Tom

I've used A-25 Silica and it readily aerosolizes rigtht before your eyes.

Slowly draw a circle in the silica powder in a bag of A-25 with your finger or chopstick and the cloud will slowly rise and then pour over the low side of the bag of A-25 Silica and run across the dining room table where I was using it. When I came back I could see the white plume of dust left on the mahogany table and where it poured off the side of the table.

You can minimize this behavior by keeping the fine material at a high level of humidity, but it still happens.  Our studio is outdoors and often windy - so even 350 mesh takes flight but it's weighted enough that it's headed toward the ground.

Remember, the danger of  aeresolized silica is the silica in the air you can't see. Because it has so much surface area relative to its weight, the A-25 silica particles readily penetrate past your sinuses and trachea down into your lungs where they remain. Someone accidentially bought a 50 pound bag of A-25 and after explaining why they had to toss it, I carefully opened the bag and gave it a little stir - and they were convinced.

The spreadsheet in the prior post comparing risk with particle size is taped to the inside of one of our material cabinets.

Uneducated people can often come to see ceramic materials as being dangerous in a "radioactive" manner where they're dangerous to be close to, rather than certain of the items you don't want to eat, or fine materials you don't want to breath.

I saw someone ask a ceramic teacher if they should wear latex gloves when they throw on the wheel because commercially prepared clay contains barium to prevent scumming.- he said "No, you just need to minimize the quantity of clay you eat each day. Oh, the look on their face!

Well, none of my first tests (four small beakers with a different concoction on each side)  produced anything I want to repeat.

There was however a happy accident in the same firing, I glazed this pot with a mixture of Richard Busch's Nutmeg and White Satin Matt and then sort of stippled another white (Behren's Pearly White) over the top with a silicon pastry brush.

I'm quite pleased with the effect and will play with it some more.

Attachments:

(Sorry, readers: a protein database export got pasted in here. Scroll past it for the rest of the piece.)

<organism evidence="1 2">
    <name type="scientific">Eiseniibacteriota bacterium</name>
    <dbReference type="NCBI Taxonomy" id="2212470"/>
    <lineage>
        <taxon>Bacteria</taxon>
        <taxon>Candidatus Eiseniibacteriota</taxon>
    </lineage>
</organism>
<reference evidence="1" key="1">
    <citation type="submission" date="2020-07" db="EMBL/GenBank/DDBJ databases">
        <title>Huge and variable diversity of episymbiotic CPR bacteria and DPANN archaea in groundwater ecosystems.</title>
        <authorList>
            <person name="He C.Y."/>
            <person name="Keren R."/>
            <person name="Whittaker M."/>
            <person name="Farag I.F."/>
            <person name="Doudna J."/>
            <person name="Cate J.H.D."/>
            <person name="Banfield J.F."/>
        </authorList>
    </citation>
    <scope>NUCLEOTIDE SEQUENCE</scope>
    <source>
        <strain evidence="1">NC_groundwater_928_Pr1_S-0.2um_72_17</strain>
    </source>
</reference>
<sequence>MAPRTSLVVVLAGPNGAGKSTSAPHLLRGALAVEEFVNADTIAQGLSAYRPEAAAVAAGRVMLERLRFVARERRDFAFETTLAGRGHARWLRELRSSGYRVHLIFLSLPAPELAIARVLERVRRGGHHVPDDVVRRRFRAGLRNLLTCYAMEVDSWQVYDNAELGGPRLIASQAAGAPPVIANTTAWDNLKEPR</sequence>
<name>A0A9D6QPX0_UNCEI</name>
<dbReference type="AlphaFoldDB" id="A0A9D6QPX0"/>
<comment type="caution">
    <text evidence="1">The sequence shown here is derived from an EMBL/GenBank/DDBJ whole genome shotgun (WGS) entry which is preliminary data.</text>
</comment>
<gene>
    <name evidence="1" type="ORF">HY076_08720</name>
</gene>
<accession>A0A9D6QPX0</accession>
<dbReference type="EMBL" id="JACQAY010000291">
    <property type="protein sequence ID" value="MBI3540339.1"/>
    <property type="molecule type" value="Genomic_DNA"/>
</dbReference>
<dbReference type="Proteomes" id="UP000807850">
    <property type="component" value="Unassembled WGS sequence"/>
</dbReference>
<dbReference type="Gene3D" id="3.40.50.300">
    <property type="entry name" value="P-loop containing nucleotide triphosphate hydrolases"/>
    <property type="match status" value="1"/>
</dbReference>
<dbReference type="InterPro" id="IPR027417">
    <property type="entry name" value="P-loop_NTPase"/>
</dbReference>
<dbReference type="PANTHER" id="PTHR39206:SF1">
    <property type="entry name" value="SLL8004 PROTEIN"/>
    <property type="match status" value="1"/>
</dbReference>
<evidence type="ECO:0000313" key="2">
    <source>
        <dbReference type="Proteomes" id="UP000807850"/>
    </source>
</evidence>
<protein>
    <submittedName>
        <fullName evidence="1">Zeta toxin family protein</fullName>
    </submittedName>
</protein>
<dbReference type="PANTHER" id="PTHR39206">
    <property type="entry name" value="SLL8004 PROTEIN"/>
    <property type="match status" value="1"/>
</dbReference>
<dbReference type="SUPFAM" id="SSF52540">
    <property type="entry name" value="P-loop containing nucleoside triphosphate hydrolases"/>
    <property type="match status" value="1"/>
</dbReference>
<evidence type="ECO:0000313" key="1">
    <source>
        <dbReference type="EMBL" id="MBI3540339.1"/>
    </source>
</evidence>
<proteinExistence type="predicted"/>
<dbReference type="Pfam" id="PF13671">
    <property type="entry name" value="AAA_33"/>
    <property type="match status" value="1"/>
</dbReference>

That's a really nice result. Trial and error layering glazes can produce phenomenal results along with a bunch of dreck.

Calcium Carbonate and Sodium Carbonate decompose into CaO and Na2O by Cone 012, so they're certainly an active flux on the surface of the ware at Cone 6.

But the articles about (Soda Ash / Calcium Carbonate) used as a glaze for "soda firings" such as this one,

Calcium Carbonate / Sodium Carbonate Glaze

never specify the Cone temperature, so It may be the reaction of these fluxes with the clay body to create a "Soda Fire" look as shown below in the second photo requires more heat than Cone 6 supplies.  Which merely means more flux is needed or mixing the flux with clay body as a slip.

This article also mentions the a "Soda Slip" made of Silica, Kaolin and 10% Nepheline Syenite and 5% Bentonite. Just a s guess, but I suspect the 5% Veegum/ Bentonite (magnesium and/or calcium) is an important part of the flux for this slip

Your 3 Glaze combination

.

A photo from the article ostensibly showing a bowl coated with Soda Ash / Calcium Carbonate and fired to an unspecified Cone, probably Cone 10. Or is it the "Soda Slip"? Spoilers.

Ayjay said:

Well, none of my first tests (four small beakers with a different concoction on each side)  produced anything I want to repeat.

There was however a happy accident in the same firing, I glazed this pot with a mixture of Richard Busch's Nutmeg and White Satin Matt and then sort of stippled another white (Behren's Pearly White) over the top with a silicon pastry brush.

I'm quite pleased with the effect and will play with it some more.